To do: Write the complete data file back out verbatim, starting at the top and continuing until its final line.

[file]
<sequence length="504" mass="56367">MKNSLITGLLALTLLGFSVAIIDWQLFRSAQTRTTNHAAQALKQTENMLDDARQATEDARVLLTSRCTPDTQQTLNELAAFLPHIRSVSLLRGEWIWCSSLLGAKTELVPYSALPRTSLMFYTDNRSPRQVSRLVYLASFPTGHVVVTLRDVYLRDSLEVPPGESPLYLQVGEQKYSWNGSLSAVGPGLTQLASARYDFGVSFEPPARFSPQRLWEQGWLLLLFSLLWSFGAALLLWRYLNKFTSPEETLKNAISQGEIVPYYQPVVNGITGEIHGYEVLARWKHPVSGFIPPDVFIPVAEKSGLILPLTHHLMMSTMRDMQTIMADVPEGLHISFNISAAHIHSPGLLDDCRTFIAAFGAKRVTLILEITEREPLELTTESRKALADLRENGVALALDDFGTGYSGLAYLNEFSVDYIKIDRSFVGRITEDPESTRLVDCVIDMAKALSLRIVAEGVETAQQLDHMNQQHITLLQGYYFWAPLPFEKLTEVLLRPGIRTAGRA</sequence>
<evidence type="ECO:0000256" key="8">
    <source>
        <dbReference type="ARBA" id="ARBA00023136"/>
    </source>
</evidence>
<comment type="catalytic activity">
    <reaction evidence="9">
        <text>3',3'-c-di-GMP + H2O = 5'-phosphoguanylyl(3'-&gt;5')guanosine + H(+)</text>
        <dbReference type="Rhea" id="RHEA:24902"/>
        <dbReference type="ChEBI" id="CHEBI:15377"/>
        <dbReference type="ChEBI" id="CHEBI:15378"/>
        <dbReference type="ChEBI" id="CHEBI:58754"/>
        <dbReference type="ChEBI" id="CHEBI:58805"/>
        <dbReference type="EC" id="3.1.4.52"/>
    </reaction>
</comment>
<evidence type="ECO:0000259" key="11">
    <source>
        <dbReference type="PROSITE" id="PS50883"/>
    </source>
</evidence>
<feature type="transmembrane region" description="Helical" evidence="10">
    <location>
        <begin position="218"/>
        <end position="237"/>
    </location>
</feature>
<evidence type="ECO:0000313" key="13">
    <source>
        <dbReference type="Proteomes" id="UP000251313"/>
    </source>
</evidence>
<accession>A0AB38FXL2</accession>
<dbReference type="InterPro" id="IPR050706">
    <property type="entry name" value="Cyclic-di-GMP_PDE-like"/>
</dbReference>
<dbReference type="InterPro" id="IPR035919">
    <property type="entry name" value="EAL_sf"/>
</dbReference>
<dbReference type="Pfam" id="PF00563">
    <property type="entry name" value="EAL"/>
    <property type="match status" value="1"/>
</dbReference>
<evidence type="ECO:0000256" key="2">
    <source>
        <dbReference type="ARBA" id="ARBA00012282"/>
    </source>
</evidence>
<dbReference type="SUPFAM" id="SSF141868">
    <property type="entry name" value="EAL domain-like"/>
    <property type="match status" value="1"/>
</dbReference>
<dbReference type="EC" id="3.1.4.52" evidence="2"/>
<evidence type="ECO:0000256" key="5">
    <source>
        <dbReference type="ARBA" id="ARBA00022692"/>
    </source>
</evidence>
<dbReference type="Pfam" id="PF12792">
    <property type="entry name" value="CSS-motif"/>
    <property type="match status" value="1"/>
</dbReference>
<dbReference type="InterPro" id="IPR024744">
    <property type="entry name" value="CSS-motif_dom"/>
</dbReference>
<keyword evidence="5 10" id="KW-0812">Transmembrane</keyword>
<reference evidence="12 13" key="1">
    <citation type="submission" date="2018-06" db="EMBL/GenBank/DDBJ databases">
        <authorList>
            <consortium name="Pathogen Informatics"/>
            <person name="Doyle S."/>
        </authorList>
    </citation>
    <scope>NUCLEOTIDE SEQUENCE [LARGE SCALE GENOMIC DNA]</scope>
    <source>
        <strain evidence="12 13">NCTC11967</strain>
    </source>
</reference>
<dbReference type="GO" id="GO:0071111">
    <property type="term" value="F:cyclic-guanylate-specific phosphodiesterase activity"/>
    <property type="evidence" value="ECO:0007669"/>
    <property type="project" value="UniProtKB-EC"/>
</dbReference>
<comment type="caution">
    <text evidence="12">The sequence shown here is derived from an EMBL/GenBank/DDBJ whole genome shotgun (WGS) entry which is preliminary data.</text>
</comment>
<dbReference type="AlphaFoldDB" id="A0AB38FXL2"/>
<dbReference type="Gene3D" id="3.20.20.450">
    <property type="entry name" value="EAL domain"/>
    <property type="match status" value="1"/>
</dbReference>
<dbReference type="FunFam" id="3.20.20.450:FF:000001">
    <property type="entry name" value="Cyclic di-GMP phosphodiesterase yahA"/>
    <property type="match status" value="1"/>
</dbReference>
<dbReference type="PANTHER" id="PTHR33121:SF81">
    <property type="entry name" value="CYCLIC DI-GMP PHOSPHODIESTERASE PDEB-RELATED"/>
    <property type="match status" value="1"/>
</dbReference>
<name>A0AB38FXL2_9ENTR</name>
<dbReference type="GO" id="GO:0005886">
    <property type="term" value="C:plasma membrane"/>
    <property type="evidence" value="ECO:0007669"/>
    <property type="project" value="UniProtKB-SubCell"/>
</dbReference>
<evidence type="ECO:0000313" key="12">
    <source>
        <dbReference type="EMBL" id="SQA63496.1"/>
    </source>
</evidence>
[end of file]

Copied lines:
<sequence length="504" mass="56367">MKNSLITGLLALTLLGFSVAIIDWQLFRSAQTRTTNHAAQALKQTENMLDDARQATEDARVLLTSRCTPDTQQTLNELAAFLPHIRSVSLLRGEWIWCSSLLGAKTELVPYSALPRTSLMFYTDNRSPRQVSRLVYLASFPTGHVVVTLRDVYLRDSLEVPPGESPLYLQVGEQKYSWNGSLSAVGPGLTQLASARYDFGVSFEPPARFSPQRLWEQGWLLLLFSLLWSFGAALLLWRYLNKFTSPEETLKNAISQGEIVPYYQPVVNGITGEIHGYEVLARWKHPVSGFIPPDVFIPVAEKSGLILPLTHHLMMSTMRDMQTIMADVPEGLHISFNISAAHIHSPGLLDDCRTFIAAFGAKRVTLILEITEREPLELTTESRKALADLRENGVALALDDFGTGYSGLAYLNEFSVDYIKIDRSFVGRITEDPESTRLVDCVIDMAKALSLRIVAEGVETAQQLDHMNQQHITLLQGYYFWAPLPFEKLTEVLLRPGIRTAGRA</sequence>
<evidence type="ECO:0000256" key="8">
    <source>
        <dbReference type="ARBA" id="ARBA00023136"/>
    </source>
</evidence>
<comment type="catalytic activity">
    <reaction evidence="9">
        <text>3',3'-c-di-GMP + H2O = 5'-phosphoguanylyl(3'-&gt;5')guanosine + H(+)</text>
        <dbReference type="Rhea" id="RHEA:24902"/>
        <dbReference type="ChEBI" id="CHEBI:15377"/>
        <dbReference type="ChEBI" id="CHEBI:15378"/>
        <dbReference type="ChEBI" id="CHEBI:58754"/>
        <dbReference type="ChEBI" id="CHEBI:58805"/>
        <dbReference type="EC" id="3.1.4.52"/>
    </reaction>
</comment>
<evidence type="ECO:0000259" key="11">
    <source>
        <dbReference type="PROSITE" id="PS50883"/>
    </source>
</evidence>
<feature type="transmembrane region" description="Helical" evidence="10">
    <location>
        <begin position="218"/>
        <end position="237"/>
    </location>
</feature>
<evidence type="ECO:0000313" key="13">
    <source>
        <dbReference type="Proteomes" id="UP000251313"/>
    </source>
</evidence>
<accession>A0AB38FXL2</accession>
<dbReference type="InterPro" id="IPR050706">
    <property type="entry name" value="Cyclic-di-GMP_PDE-like"/>
</dbReference>
<dbReference type="InterPro" id="IPR035919">
    <property type="entry name" value="EAL_sf"/>
</dbReference>
<dbReference type="Pfam" id="PF00563">
    <property type="entry name" value="EAL"/>
    <property type="match status" value="1"/>
</dbReference>
<evidence type="ECO:0000256" key="2">
    <source>
        <dbReference type="ARBA" id="ARBA00012282"/>
    </source>
</evidence>
<dbReference type="SUPFAM" id="SSF141868">
    <property type="entry name" value="EAL domain-like"/>
    <property type="match status" value="1"/>
</dbReference>
<dbReference type="EC" id="3.1.4.52" evidence="2"/>
<evidence type="ECO:0000256" key="5">
    <source>
        <dbReference type="ARBA" id="ARBA00022692"/>
    </source>
</evidence>
<dbReference type="Pfam" id="PF12792">
    <property type="entry name" value="CSS-motif"/>
    <property type="match status" value="1"/>
</dbReference>
<dbReference type="InterPro" id="IPR024744">
    <property type="entry name" value="CSS-motif_dom"/>
</dbReference>
<keyword evidence="5 10" id="KW-0812">Transmembrane</keyword>
<reference evidence="12 13" key="1">
    <citation type="submission" date="2018-06" db="EMBL/GenBank/DDBJ databases">
        <authorList>
            <consortium name="Pathogen Informatics"/>
            <person name="Doyle S."/>
        </authorList>
    </citation>
    <scope>NUCLEOTIDE SEQUENCE [LARGE SCALE GENOMIC DNA]</scope>
    <source>
        <strain evidence="12 13">NCTC11967</strain>
    </source>
</reference>
<dbReference type="GO" id="GO:0071111">
    <property type="term" value="F:cyclic-guanylate-specific phosphodiesterase activity"/>
    <property type="evidence" value="ECO:0007669"/>
    <property type="project" value="UniProtKB-EC"/>
</dbReference>
<comment type="caution">
    <text evidence="12">The sequence shown here is derived from an EMBL/GenBank/DDBJ whole genome shotgun (WGS) entry which is preliminary data.</text>
</comment>
<dbReference type="AlphaFoldDB" id="A0AB38FXL2"/>
<dbReference type="Gene3D" id="3.20.20.450">
    <property type="entry name" value="EAL domain"/>
    <property type="match status" value="1"/>
</dbReference>
<dbReference type="FunFam" id="3.20.20.450:FF:000001">
    <property type="entry name" value="Cyclic di-GMP phosphodiesterase yahA"/>
    <property type="match status" value="1"/>
</dbReference>
<dbReference type="PANTHER" id="PTHR33121:SF81">
    <property type="entry name" value="CYCLIC DI-GMP PHOSPHODIESTERASE PDEB-RELATED"/>
    <property type="match status" value="1"/>
</dbReference>
<name>A0AB38FXL2_9ENTR</name>
<dbReference type="GO" id="GO:0005886">
    <property type="term" value="C:plasma membrane"/>
    <property type="evidence" value="ECO:0007669"/>
    <property type="project" value="UniProtKB-SubCell"/>
</dbReference>
<evidence type="ECO:0000313" key="12">
    <source>
        <dbReference type="EMBL" id="SQA63496.1"/>
    </source>
</evidence>